Let me just put this out there: I have very low expectations for myself as a parent during the coronavirus pandemic. I’m not in any competition to be the world’s best mom.
I’m the world’s okayest mom. And that’s more than enough.
I’m not sitting with my kids for six hours a day helping them learn sight words and fill out math worksheets. I don’t have a color-coded homeschool schedule that I follow. I’m not serving perfectly balanced dinners. My kids don’t have prepared crafts and science experiments to complete and document on Instagram.
And I know they’re going to be totally fine because I’ve spent the past two years writing a book called You Can’t F*ck Up Your Kids. I’ve talked to numerous scientists, dug through all the research, and interviewed more than 50 families. And one thing is clear: As long as our kids have the basics (food, love, a place to sleep), they can thrive.
So here’s my good-enough plan for getting through the quarantine:
I’ve thrown out most of the rules about screens.
Despite all the judgment out there, I know that the actual research shows many benefits of screens — they can help people near and far connect, and they can be an interactive learning tool for kids as young as 18 months. (And besides, it’s unrealistic for our kids to never see screens in a world where refrigerators are “smart” and we order toothpaste on an app.) Before the coronavirus, I had a relatively relaxed attitude toward screen time. Now? Forget any “rules.” I am only one person and there are only so many hours in a day to be the ideal parent, teacher, employee, wife and human. I am striving for balance over the course of a week instead of day-by-day, meaning that if my kids watch their tablets for four hours one day, I set a timer for one hour the next day. I’m keeping the content relatively age-appropriate — we’re not doing family screenings of Game of Thrones. And I’m trying to connect what they’ve seen onscreen to real life, like: “See that airplane in the sky? Just like on Top Wings!” Beyond that, anything goes. I know that when life returns to normal, I’ll tell my kids, “Yes, we watched a lot of TV during the coronavirus, but now that’s over, so let’s go play!” Sure, they’ll whine and complain. But as long as I stick to what I said, they’ll eventually accept it. Kids are adaptable like that.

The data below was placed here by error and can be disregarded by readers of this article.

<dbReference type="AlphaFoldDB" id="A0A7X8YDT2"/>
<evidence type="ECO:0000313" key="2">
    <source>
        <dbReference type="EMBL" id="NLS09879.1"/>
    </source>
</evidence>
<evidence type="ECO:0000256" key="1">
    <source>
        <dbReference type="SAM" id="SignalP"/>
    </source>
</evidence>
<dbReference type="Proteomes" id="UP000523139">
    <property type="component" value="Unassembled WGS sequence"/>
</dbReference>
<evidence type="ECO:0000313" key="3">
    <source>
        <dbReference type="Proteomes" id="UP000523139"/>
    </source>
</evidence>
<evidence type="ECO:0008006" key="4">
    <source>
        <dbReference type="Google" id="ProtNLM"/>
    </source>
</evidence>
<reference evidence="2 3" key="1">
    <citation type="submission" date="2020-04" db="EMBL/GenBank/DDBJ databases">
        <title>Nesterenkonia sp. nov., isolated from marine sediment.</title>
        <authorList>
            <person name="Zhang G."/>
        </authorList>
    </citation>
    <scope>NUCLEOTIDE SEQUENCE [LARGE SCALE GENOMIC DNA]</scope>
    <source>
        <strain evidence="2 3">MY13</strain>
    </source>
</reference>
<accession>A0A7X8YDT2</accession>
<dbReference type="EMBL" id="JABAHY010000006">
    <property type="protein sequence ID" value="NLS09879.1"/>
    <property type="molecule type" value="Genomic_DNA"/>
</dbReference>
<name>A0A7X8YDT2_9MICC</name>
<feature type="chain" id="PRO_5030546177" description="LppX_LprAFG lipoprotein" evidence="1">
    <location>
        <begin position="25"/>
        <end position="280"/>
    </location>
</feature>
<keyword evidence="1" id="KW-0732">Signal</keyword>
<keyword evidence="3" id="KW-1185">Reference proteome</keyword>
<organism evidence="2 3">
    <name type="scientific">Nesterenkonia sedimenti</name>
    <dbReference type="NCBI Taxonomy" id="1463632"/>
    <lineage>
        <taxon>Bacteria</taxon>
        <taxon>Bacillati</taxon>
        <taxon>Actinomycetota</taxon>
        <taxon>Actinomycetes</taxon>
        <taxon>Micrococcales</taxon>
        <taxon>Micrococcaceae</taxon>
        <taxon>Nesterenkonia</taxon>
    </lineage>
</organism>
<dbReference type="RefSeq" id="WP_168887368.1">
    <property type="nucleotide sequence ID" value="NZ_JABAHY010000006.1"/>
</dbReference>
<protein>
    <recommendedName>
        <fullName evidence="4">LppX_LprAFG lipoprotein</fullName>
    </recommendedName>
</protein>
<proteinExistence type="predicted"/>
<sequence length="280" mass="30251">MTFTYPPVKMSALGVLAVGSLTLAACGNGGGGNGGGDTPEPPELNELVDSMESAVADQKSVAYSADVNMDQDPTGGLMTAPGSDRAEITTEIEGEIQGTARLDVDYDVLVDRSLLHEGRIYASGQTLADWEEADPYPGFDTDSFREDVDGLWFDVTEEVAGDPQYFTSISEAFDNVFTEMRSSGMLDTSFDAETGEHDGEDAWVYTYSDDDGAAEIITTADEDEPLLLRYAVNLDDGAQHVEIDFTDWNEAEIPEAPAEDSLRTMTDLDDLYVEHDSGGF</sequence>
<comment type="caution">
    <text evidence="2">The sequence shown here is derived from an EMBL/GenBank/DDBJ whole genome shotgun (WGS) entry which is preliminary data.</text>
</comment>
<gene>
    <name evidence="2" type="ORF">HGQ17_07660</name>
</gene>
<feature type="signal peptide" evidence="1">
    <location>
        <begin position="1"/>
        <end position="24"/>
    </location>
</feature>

My home is not a school.
My husband and I are not focused on traditional skills like addition, subtraction and sentence mapping. But our sons, aged 3.5 and 6, are still learning a lot. Every time we cook together, my kids learn how to measure (math), how to follow directions in a specific order (reading and math), and life skills (which we should not downplay. How many people stuck at home right now wish they’d learned how to cook as a kid?). When we play in the backyard, they learn how bodies move in the world by climbing deck chairs (science), we examine how plants grow (science), and look at shapes in the sky and on the ground (science and math). An episode of Wild Kratts about sharks watched last Sunday morning turned into an impromptu project for which they listed some facts about sharks, cut and colored and constructed some sharks, and then counted and glued some paper teeth on those sharks. Then they called relatives to present their “reports” via FaceTime (Science, technology, engineering, art, math, reading, writing). “School” doesn’t need to happen sitting at a desk between the hours of 8 a.m. and 3 p.m. from Monday to Friday. Also, keep in mind: Any time kids spend one-on-one time with parents is a huge advantage to their typical one-on-25 in giant classrooms, where a lot of time is wasted lining up for the next activity. Kids also learn through play — even if they’re bored, which teaches them how to be resourceful.